MM producers line up for 0.25p year-end bonus
By Shelley Wright
MILK Marque producers will receive a bonus of 0.25p/standard litre for the milk they produced in the year to March 31. The year-end bonus will be paid in July, bringing the standard litre price for 1995-96 to 25.75p/litre for top quality milk.
Announcing the years results on Wednesday, Milk Marque also revealed that Oxon farmer Poul Christensen will take over as chair-man from August 1. He succeeds Ian Watson, who wont seek re-election as chairman but will stay on the board as director for the north.
The sale of 7475m litres produced a £1968m turnover for the year, with the average price to milk buyers up 0.6% to 26.33p/litre – an increase described by chief executive, Andrew Dare, as "miles below the rate of inflation".
He hit out at the continuing complaints from dairy firms about Milk Marques prices being too high. Milk price league tables showed companies like Northern Foods and Unigate paying more than Milk Marque and Mr Dare suggested the reason they kept complaining was to deflect attention away from the profits they were losing by sourcing milk direct.
He calculated that Unigate and Northern were both losing about £13m by taking milk from sources other than Milk Marque. The additional costs arose from higher milk prices, transport and administration, he claimed.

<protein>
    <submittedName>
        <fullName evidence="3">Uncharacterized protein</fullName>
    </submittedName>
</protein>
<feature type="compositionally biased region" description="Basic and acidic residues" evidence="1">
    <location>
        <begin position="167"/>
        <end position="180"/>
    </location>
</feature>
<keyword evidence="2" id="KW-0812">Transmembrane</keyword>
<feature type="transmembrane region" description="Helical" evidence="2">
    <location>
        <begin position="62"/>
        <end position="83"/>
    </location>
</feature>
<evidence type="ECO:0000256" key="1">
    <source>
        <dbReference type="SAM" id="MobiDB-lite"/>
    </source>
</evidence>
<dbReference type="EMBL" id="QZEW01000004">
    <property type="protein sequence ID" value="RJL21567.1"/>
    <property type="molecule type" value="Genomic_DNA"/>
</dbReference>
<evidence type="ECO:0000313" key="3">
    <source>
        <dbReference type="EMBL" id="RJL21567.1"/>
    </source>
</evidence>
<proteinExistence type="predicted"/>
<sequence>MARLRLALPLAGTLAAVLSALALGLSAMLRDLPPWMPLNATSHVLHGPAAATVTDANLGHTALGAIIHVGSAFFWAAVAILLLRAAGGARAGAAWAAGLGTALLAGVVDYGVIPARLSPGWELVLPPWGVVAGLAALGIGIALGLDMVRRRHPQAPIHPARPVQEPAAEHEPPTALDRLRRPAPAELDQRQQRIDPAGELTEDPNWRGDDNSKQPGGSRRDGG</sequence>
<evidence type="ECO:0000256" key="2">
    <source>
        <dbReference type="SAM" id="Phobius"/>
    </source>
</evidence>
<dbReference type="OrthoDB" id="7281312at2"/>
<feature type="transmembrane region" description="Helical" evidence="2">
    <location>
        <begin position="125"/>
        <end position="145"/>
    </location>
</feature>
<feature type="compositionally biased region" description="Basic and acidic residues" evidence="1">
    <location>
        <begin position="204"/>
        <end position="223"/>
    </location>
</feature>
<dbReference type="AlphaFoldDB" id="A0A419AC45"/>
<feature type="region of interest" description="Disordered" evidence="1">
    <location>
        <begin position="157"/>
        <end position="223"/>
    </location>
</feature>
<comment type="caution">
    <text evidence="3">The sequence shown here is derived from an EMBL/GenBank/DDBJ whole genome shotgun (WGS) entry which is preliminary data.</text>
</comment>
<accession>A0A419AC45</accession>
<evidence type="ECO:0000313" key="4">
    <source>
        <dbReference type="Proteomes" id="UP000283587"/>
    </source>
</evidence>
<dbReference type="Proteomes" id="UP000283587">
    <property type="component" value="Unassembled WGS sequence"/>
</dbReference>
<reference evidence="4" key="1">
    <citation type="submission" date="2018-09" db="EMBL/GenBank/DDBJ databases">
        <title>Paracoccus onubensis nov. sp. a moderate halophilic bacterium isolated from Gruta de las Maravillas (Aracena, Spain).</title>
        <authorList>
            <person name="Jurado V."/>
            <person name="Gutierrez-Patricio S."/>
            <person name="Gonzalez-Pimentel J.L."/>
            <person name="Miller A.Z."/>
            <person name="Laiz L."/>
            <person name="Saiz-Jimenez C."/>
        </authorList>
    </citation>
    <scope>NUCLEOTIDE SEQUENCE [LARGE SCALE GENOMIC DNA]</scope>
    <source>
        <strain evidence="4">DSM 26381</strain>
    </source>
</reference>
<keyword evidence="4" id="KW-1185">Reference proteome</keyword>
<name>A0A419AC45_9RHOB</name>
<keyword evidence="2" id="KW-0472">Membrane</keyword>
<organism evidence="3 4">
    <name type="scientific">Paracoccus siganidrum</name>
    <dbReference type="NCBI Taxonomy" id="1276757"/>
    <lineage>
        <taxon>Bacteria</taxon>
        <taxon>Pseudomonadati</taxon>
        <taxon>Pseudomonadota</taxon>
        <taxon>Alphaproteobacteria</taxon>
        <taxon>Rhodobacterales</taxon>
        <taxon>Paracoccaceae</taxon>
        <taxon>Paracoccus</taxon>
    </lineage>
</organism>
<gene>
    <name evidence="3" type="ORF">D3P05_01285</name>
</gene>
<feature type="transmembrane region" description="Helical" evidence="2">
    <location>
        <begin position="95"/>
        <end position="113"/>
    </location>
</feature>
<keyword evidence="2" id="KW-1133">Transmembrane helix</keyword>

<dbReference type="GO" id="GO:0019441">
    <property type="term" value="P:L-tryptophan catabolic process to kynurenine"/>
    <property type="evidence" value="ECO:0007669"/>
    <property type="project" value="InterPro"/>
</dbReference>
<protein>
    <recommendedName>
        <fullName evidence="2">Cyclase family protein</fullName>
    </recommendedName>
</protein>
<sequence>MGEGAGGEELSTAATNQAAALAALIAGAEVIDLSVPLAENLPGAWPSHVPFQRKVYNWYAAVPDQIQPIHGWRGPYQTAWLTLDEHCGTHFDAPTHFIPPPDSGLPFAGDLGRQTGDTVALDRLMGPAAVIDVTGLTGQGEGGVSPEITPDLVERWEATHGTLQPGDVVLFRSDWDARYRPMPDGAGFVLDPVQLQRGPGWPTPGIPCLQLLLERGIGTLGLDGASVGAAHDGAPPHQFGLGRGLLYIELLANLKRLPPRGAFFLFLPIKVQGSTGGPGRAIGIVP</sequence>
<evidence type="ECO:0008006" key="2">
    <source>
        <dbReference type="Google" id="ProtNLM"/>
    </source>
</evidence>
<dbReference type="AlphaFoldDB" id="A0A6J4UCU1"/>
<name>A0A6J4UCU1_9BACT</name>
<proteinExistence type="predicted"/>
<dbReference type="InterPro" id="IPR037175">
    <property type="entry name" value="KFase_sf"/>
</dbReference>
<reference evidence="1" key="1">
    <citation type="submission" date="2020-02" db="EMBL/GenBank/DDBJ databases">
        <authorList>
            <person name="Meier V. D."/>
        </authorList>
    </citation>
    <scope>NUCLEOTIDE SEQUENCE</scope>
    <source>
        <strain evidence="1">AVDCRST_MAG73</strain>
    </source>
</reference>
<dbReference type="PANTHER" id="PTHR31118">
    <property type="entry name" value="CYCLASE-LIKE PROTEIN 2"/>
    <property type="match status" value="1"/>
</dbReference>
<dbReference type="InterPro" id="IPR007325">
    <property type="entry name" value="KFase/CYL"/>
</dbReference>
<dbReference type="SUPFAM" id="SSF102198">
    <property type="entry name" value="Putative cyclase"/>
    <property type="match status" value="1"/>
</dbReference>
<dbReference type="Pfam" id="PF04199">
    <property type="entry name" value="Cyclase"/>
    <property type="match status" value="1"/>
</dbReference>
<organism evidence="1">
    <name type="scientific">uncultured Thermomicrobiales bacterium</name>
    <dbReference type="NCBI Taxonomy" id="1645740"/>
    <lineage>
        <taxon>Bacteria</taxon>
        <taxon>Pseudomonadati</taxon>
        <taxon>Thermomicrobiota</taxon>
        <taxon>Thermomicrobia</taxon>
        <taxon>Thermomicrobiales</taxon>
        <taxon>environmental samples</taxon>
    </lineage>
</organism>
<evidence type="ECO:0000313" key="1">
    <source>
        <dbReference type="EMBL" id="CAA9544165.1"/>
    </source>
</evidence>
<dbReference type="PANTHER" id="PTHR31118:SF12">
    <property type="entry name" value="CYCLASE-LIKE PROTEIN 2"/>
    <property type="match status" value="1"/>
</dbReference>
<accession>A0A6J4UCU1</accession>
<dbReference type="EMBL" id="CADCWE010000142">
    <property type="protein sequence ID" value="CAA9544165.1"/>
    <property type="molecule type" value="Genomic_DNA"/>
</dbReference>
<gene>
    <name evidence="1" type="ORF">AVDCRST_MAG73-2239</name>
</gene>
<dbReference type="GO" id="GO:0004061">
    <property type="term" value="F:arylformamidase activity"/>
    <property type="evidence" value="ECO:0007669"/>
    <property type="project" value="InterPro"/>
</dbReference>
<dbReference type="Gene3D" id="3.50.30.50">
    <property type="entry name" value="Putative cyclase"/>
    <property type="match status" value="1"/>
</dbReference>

"If these firms are complaining about their profits then perhaps they should be looking a bit closer to home," said Mr Dare. And comparing the UK milk price with other EU countries, he said this country offered better value milk than anywhere else.
Responding to reports that Northern Foods had threatened to stop all sourcing from Milk Marque, Mr Dare said that was an example of where Northerns chair-man, Christopher Haskins, "occasionally gets it wrong by forgetting that dairy farmers are real people".
Producers were not always prepared to sell to just one customer. "If they did that then the big firms would just force the milk price down, which is why farmers co-operate through Milk Marque to make sure they dont come out second best," he insisted. Northerns aim of securing 100% of their milk direct from producers was "just a pipe dream".
Commenting on BSE, Mr Dare said there was no reason for a selective cull. If consumers were told a cull would remove cattle likely to develop BSE then they would expect the disease to disappear completely. But that would not happen immediately and could spark further concern. He estimated a cull of 80,000 cattle would cause a drop of about 2.5% in milk supplies. *